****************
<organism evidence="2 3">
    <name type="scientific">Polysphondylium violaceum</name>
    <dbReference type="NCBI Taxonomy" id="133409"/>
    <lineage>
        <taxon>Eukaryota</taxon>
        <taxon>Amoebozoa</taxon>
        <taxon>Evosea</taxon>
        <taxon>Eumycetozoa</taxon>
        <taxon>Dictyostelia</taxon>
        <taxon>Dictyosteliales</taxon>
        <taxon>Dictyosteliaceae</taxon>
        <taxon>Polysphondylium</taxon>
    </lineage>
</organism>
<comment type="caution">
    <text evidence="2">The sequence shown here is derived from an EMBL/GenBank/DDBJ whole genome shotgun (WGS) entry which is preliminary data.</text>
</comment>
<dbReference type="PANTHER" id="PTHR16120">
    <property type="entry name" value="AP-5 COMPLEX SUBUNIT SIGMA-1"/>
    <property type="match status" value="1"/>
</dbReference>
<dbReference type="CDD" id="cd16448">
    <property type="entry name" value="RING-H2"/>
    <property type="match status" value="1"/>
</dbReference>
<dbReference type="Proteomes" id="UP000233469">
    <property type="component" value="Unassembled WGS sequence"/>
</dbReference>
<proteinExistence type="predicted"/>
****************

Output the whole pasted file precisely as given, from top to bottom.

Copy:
<organism evidence="2 3">
    <name type="scientific">Polysphondylium violaceum</name>
    <dbReference type="NCBI Taxonomy" id="133409"/>
    <lineage>
        <taxon>Eukaryota</taxon>
        <taxon>Amoebozoa</taxon>
        <taxon>Evosea</taxon>
        <taxon>Eumycetozoa</taxon>
        <taxon>Dictyostelia</taxon>
        <taxon>Dictyosteliales</taxon>
        <taxon>Dictyosteliaceae</taxon>
        <taxon>Polysphondylium</taxon>
    </lineage>
</organism>
<comment type="caution">
    <text evidence="2">The sequence shown here is derived from an EMBL/GenBank/DDBJ whole genome shotgun (WGS) entry which is preliminary data.</text>
</comment>
<dbReference type="PANTHER" id="PTHR16120">
    <property type="entry name" value="AP-5 COMPLEX SUBUNIT SIGMA-1"/>
    <property type="match status" value="1"/>
</dbReference>
<dbReference type="CDD" id="cd16448">
    <property type="entry name" value="RING-H2"/>
    <property type="match status" value="1"/>
</dbReference>
<dbReference type="Proteomes" id="UP000233469">
    <property type="component" value="Unassembled WGS sequence"/>
</dbReference>
<proteinExistence type="predicted"/>